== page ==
One of the anomalies in the long ago ďGolden EraĒ of romantic pianism (about 1905 to 1940) is that the virtuoso giants of the time didnít play Schubert. It took the German pianist Artur Schnabel to bring the beauties of Schuberís work to the publicís attention, and now they seem to be on almost ever...
RECITAL REVIEW
Mendocino Music Festival / Saturday, July 16, 2016
Christopher Atzinger, piano

Pianist Christopher Atzinger

BALANCED VIRTUOSITY IN ATZINGER MMF RECITAL

by Terry McNeill
Saturday, July 16, 2016

Pianist Christopher Atzingerís Mendocino Music Festival recital July 16 in the small Preston Hall looked formidable on paper larded with what might be said to be ďnon festival, non summerĒ music.

There were no light Gershwin or Schubert dance works, and for some the six pieces from Brahmsí Op. 118 are winter compositions that need ample cold, rain and fog. However, the Minnesota-based pianist paid no attention to this pedantry and played an echt 118, with the opening Intermezzo full of sweep and drama, followed by the subtle rhythms of the Intermezzo in A. A highlight was the E-Flat final Intermezzo where he captured the mournful mystery of the work but his formidible pedal technique occasionally blurred the surging left hand line. A spot in the sun.

The center of the afternoonís program was the last work, Barberís massive Sonata (Op. 26) from 1949. The performance clocked in at just over 20 minutes, slower than the seminal Browning recording and much slower than the pyrotechnical Horowitz version. But the piece needs the ďairĒ that Mr. Atzinger provided to allow the lyricism to penetrate the many Fortissimo sections, especially in the opening Allegro. Adopting a furious pace in the skittish Vivace Mr. Atzinger easily moved into a ravishing reading of the Adagio, playing often the bell-like bass notes in pedal point and with a natural rise and fall of phrase.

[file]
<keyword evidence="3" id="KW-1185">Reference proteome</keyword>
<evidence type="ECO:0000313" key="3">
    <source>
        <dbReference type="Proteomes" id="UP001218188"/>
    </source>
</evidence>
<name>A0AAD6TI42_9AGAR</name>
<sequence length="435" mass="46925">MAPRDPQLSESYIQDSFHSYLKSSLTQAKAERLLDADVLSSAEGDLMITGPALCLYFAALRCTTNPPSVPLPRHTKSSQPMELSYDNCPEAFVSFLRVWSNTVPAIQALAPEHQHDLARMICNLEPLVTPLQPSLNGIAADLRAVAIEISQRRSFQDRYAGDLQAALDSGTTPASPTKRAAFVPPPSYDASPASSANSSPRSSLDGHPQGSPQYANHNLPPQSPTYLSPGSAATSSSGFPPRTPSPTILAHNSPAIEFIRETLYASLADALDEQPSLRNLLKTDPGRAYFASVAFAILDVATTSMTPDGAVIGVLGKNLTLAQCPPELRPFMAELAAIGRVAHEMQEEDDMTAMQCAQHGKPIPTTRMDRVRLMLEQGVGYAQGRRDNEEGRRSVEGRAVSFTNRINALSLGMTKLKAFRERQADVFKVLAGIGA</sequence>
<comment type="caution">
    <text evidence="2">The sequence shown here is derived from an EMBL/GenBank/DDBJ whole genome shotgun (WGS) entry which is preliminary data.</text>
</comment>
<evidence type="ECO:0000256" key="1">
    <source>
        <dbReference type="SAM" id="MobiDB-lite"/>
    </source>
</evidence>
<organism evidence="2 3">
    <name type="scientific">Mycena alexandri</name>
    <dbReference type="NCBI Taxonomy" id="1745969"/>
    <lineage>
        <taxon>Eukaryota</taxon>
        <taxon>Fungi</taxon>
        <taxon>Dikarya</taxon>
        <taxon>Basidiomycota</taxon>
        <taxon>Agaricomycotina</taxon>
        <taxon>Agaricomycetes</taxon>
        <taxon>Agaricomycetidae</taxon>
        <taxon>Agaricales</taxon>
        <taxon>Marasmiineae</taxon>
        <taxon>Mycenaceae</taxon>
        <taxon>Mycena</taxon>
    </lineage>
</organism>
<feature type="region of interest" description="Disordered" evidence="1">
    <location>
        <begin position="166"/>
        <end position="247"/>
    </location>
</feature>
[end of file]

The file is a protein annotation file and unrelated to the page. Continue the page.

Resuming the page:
In a period of pause he seemed to gird himself to do battle with the final movementís dissonant and complex fugue, and he conquered it. Clarity of voices is critical here, not easy to do with the volcanic bass chords, but all went to a thrilling and thunderous conclusion. The interpretation and virtuosity in the Barber were among the best I have ever heard.

The nearly full Preston audience responded with an ovation, and Mr. Atzinger played one encore, a new-age bagatelle where inane up and down progressions seemed fatuous after the magisterial Barber.

This one lapse in taste never pervaded the recitalís other performances of Mozartís B Flat Sonata (K. 570) and Chopinís F Minor Fantaisie, Op. 49. The Mozart was especially good with judicious tempos and a warm tone from the mellow house piano. Mr. Atzinger played three cultivated ritards in the opening Allegro that demonstrated that he was not bound to a strict classical interpretation, and the following Adagio his control of gradations of sound and several novel ďturnĒ figurations were superb. The Allegretto featured contrapuntal lines and spicy accented dissonances, understated but always telling.

The Chopin Fantaisie received a performance heavy on vocal statements, as the best Chopin always should. The famous heroic second theme was played with ardor and care, and the march sections at a fast clip. Changing gears, Mr. Atzinger played the Choral part with an unusual differentiation of voices, the main themeís repeat quite fast and in a romantic gesture held the damper pedal lovingly before the three last phrases.

Leading to intermission was a Toccata from Canadian composer Pierre Jalbert, composed in 2001 and sounding like a required piano competition piece. But it was no less interesting for that, and though clamorous at times it had whiffs of the Ligeti Etudes. Mr. Atzingerís command of left-hand block chords mixed with swirls of ringing right-hand notes was intoxicating.